Early one morning a group of young women set out to walk the path that a dedicated man walked over a hundred years ago.
At 3:20 a.m. on a dark Saturday morning, 70 young women and our leaders from the Cedar Hills Sixth Ward, Cedar Hills Utah West Stake, gathered at a meetinghouse in order to walk 22 miles from the Draper Utah Temple to the Salt Lake Temple.
We were doing this in honor of John Rowe Moyle, who is a prime example of a person dedicated to the temple. He was a stonecutter for the Salt Lake Temple and was a man who represented hard work, dedication, and pure love for his Savior. We tried to exemplify him.
After gathering in the early morning, we climbed into cars and drove to the Draper Utah Temple. At 4:30 in the morning we began our walk.
In addition to the many leaders and young women walking, John Rowe Moyle’s great-grandson James Moyle walked with us. He not only added to the spirit that was there but also made our journey more intimate as we honored his ancestor.
While walking, we had the privilege of watching the sunrise and seeing a brand new day unfold right before our eyes.
Every couple of miles we had an aid station. What a blessing those stations were. Each aid station was full of members from our ward who supported and lifted us up. There was also music, food, and smiles, which definitely lifted our spirits.
Everyone was feeling pretty good as we continued on our journey to the temple. At about mile 19, things started to get difficult. People were tired, and bodies were aching, yet we still had another couple of miles to go.
The most beautiful aspect about this challenge was the support and love we all had for one another. We supported one another throughout the entire walk, but it was near the end when our love was evident. Girls took each other’s arms, encouraging and lifting each other.
At mile 21, we stopped for lunch. We were within one mile of our final destination—the temple. As we ate lunch and massaged our swollen feet, we listened while Sister Elaine S. Dalton, the general Young Women president, spoke to us. Not only was she expressing her love for us, but she was also encouraging us. She gave us support and the boost we needed to finish.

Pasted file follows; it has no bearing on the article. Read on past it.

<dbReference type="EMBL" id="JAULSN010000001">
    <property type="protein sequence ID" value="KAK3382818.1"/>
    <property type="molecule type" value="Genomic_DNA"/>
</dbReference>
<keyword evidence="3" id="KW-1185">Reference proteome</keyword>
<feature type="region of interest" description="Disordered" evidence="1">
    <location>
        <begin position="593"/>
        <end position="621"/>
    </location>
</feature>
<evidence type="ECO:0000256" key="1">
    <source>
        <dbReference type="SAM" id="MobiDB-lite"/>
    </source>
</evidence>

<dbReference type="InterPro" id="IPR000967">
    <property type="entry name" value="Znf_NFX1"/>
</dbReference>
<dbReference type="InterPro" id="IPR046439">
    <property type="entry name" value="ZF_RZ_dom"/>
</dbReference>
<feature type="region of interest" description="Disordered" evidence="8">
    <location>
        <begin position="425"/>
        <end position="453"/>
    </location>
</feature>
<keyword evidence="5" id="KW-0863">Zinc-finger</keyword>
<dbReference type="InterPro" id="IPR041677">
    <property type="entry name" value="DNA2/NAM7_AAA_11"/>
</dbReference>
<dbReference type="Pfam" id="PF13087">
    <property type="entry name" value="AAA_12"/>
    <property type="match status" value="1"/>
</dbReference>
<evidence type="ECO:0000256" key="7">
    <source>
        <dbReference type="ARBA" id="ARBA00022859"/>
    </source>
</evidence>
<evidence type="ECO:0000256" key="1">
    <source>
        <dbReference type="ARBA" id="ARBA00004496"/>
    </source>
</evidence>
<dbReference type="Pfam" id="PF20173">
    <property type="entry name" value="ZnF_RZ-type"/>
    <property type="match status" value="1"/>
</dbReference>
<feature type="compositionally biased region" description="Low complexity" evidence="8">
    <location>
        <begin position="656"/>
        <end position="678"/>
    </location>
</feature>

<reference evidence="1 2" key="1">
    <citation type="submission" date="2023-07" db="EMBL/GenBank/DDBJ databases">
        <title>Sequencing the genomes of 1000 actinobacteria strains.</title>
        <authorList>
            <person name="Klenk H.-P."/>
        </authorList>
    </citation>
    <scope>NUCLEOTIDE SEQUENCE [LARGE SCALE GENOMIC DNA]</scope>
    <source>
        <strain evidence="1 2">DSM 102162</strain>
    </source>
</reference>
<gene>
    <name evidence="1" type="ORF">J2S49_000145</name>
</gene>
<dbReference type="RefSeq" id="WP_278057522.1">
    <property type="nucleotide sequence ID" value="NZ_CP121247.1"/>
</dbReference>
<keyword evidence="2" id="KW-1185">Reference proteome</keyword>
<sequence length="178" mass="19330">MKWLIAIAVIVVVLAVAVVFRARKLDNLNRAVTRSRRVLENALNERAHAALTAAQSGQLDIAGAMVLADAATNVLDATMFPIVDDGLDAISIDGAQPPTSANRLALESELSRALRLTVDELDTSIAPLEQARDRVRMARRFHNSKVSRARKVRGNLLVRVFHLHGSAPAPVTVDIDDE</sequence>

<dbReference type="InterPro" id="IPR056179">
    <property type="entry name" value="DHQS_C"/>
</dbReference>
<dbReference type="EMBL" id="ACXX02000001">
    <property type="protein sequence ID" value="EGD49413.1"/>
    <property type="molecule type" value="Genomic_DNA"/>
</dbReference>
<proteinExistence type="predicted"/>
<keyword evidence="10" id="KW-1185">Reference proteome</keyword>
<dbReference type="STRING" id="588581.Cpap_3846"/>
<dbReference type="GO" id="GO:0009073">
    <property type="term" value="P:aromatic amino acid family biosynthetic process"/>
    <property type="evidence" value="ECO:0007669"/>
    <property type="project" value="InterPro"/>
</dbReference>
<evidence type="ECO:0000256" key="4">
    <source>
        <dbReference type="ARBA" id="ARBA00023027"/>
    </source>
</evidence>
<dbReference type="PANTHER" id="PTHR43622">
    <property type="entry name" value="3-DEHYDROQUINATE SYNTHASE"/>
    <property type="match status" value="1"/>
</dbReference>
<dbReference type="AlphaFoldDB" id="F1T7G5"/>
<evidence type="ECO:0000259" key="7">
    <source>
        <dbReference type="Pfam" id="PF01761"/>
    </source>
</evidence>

Following our lunch, we put our shoes back on and continued on our trek. A couple of minutes in, we had an amazing surprise when the young men came to encourage and cheer us on for the last mile. Cheers were yelled in the air as they ran up to meet us. With the young men by our side, we finished the last mile.
Exhaustion and pain had taken hold of everyone, but as we rounded that last corner to the temple, none of that mattered. Shouts of pure joy rang out on Temple Square. There, in all its majestic beauty, stood the temple of the Lord. To add to the spirit, our families were standing at the gates to the temple to welcome us. Everyone ran to their families as we completed the final steps of our long journey.
We had walked 22 miles from the Draper Utah Temple to the Salt Lake Temple, and we had done it together.
Following those reunions, all of the 70 walkers gathered together on the steps of the Salt Lake Temple, directly under the “Holiness to the Lord” inscription that John Rowe Moyle had carved 100 years ago. There we held hands, embraced one another, and cried tears of joy. We had done it. We had walked 22 miles from the Draper Utah Temple to the Salt Lake Temple, and we had done it together.
John Rowe Moyle
“John Rowe Moyle … was a convert to the Church who left his home in England and traveled to the Salt Lake Valley as part of a handcart company. He built a home for his family in a small town a valley away from Salt Lake City. John was an accomplished stonecutter and, because of this skill, was asked to work on the Salt Lake Temple.
“Every Monday John left home at two o’clock in the morning and walked six hours in order to be at his post on time. On Friday he would leave his work at five o’clock in the evening and walk almost until midnight before arriving home. He did this year after year.
“One day, while he was doing his chores at home, a cow kicked him in the leg, causing a compound fracture. With limited medical resources, the only option was to amputate the broken leg. So John’s family and friends strapped him onto a door and, with a bucksaw, cut off his leg a few inches from the knee.
“In spite of the crude surgery, the leg started to heal. Once John could sit up in bed, he began carving a wooden leg with an ingenious joint that served as an ankle to an artificial foot. Walking on this device was extremely painful, but John did not give up, building up his endurance until he could make the 22-mile (35-km) journey to the Salt Lake Temple each week, where he continued his work.
“His hands carved the words ‘Holiness to the Lord’ that stand today as a golden marker to all who visit the Salt Lake Temple.
“John did not do this for the praise of man. Neither did he shirk his duty, even though he had every reason to do so. He knew what the Lord expected him to do.
“Years later, John’s grandson Henry D. Moyle was called as a member of the Quorum of the Twelve and, eventually, served in the First Presidency of the Church. President Moyle’s service in these callings was honorable, but his grandfather John’s service, though somewhat less public, is just as pleasing to the Lord. John’s character, his legacy of sacrifice, serves as a banner of faithfulness” (Dieter F. Uchtdorf, “Lift Where You Stand,” Liahona or Ensign, Nov. 2008, 55–56).
Watch a video about the story of John Rowe Moyle.
Photographs courtesy of the Cedar Hills Sixth Ward; painting of John Rowe Moyle © Dan Burr
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